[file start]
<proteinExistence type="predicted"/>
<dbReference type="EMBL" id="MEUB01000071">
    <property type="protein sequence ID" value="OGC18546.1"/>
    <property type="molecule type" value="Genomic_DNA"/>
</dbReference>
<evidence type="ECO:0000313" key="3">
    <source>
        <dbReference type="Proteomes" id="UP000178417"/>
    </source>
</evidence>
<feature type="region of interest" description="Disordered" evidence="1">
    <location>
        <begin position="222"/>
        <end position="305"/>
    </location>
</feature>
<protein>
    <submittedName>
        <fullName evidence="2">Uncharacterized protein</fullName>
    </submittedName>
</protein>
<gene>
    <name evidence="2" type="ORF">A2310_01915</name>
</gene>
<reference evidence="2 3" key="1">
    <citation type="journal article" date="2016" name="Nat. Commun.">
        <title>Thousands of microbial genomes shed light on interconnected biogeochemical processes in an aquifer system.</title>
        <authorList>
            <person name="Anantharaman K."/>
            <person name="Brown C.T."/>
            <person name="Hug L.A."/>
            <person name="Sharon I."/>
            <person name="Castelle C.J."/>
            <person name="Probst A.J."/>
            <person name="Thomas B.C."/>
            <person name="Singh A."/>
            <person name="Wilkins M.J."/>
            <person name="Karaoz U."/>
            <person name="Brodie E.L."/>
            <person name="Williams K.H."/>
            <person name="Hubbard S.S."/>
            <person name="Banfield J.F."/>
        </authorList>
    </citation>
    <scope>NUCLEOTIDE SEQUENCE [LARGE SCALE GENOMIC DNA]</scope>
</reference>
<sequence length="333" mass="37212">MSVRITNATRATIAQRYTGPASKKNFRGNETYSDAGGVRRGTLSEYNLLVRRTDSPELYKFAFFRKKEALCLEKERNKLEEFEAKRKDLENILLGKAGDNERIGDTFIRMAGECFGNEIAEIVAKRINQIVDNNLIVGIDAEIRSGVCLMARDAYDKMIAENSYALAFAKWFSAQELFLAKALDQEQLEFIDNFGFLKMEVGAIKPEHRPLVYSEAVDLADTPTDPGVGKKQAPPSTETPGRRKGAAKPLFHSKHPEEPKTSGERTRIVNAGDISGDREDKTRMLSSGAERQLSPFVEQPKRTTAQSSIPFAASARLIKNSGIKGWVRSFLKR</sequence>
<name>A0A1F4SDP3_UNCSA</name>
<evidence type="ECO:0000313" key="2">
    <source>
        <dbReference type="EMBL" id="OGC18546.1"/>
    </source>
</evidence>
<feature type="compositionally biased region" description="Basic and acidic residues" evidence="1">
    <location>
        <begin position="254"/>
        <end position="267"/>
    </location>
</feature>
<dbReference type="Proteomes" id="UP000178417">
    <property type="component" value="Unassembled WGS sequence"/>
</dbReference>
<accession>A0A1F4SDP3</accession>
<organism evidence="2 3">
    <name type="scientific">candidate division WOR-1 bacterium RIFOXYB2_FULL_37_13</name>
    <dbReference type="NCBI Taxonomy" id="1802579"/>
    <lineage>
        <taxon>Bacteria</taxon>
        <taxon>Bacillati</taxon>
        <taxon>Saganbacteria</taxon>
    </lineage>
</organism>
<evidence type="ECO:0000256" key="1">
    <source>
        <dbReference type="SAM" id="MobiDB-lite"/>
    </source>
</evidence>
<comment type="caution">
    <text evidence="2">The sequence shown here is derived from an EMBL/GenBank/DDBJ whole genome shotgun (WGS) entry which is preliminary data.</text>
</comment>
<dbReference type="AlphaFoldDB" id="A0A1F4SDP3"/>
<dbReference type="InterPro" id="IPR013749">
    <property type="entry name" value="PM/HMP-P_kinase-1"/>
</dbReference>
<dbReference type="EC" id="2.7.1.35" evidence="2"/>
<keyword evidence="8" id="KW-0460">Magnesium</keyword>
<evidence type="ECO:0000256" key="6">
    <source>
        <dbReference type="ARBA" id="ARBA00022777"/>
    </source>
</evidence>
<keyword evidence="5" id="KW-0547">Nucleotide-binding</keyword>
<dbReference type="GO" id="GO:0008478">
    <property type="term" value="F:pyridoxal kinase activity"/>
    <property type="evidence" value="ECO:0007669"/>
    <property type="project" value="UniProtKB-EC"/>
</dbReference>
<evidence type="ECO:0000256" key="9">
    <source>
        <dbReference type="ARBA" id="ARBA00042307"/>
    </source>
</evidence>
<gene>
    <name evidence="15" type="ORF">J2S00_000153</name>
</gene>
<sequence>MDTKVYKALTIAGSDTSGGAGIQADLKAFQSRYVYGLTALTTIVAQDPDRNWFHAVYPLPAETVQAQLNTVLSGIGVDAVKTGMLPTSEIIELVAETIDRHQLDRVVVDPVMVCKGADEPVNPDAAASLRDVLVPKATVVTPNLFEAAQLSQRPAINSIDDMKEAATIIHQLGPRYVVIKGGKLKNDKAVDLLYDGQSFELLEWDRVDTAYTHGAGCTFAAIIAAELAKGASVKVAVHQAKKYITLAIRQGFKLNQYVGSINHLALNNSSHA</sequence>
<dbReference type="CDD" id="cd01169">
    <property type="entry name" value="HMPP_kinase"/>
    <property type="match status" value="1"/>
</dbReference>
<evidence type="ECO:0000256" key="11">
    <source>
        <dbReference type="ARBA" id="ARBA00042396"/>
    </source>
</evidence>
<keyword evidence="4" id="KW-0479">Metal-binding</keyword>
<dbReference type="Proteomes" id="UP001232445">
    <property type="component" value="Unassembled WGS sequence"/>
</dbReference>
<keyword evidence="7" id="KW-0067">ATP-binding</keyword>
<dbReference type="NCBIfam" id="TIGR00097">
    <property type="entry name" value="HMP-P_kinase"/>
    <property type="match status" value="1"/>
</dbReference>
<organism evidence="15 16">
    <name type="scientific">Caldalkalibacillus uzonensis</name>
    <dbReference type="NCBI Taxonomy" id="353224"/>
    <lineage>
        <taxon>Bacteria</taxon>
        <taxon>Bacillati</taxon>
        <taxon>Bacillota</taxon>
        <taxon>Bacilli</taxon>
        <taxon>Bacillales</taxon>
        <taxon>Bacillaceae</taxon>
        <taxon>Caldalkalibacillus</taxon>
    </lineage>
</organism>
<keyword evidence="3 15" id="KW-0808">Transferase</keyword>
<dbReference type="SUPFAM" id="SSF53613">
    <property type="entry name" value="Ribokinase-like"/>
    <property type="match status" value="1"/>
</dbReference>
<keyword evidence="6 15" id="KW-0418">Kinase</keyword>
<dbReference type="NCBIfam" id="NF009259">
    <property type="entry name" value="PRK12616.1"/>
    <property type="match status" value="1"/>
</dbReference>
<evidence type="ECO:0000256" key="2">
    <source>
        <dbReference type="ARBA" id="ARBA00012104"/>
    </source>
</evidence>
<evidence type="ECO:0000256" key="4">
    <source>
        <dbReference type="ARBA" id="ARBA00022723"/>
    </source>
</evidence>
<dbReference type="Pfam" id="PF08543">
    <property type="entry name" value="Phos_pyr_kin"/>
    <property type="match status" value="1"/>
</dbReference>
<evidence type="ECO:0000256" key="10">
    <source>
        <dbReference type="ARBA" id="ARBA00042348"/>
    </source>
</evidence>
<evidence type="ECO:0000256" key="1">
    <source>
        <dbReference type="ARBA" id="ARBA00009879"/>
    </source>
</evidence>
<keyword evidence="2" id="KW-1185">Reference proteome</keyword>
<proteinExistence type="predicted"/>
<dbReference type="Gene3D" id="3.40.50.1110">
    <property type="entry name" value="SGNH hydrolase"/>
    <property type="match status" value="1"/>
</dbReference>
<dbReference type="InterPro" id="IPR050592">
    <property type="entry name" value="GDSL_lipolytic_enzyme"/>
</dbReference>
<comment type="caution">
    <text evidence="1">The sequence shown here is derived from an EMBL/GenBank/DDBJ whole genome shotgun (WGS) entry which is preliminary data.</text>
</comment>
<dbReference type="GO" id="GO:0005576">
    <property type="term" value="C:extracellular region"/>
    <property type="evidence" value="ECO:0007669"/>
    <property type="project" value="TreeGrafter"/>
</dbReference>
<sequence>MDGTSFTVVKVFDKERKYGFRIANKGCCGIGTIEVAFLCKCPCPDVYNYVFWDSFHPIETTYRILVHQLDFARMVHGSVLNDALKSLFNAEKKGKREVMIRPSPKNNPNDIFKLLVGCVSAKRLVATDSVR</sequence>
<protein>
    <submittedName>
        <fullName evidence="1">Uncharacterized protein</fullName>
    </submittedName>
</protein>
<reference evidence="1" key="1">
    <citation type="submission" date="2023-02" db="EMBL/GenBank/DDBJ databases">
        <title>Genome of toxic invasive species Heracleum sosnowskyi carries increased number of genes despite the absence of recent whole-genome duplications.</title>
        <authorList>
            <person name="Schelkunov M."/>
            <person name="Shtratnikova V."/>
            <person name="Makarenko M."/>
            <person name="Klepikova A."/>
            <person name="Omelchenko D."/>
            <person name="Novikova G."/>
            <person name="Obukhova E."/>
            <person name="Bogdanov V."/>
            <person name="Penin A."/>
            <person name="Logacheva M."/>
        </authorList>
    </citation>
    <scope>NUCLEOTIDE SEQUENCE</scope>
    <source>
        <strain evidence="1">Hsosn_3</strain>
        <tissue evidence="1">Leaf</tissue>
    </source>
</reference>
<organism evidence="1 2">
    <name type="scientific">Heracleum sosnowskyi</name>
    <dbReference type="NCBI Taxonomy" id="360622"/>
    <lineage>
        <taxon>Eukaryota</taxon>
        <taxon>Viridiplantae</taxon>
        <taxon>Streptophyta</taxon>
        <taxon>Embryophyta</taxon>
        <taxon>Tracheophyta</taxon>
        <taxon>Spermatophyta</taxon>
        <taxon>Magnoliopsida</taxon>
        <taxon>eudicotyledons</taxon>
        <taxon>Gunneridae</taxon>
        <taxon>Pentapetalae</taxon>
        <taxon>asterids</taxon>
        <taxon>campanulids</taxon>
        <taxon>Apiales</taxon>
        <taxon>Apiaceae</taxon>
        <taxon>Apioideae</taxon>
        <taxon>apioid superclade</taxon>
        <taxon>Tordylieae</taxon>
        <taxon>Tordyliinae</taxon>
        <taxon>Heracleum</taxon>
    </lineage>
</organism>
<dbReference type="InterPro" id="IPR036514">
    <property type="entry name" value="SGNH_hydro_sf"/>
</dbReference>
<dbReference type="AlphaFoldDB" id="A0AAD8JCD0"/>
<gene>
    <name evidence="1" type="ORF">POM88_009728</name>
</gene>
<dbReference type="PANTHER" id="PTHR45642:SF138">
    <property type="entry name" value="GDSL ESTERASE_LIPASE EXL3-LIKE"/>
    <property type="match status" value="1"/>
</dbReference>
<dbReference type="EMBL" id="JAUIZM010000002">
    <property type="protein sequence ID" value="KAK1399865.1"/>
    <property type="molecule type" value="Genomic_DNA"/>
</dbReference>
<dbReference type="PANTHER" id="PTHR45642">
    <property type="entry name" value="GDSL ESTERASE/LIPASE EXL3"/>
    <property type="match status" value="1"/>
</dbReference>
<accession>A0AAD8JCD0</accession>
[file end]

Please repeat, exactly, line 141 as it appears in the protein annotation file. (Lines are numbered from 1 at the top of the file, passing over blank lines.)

    <property type="match status" value="1"/>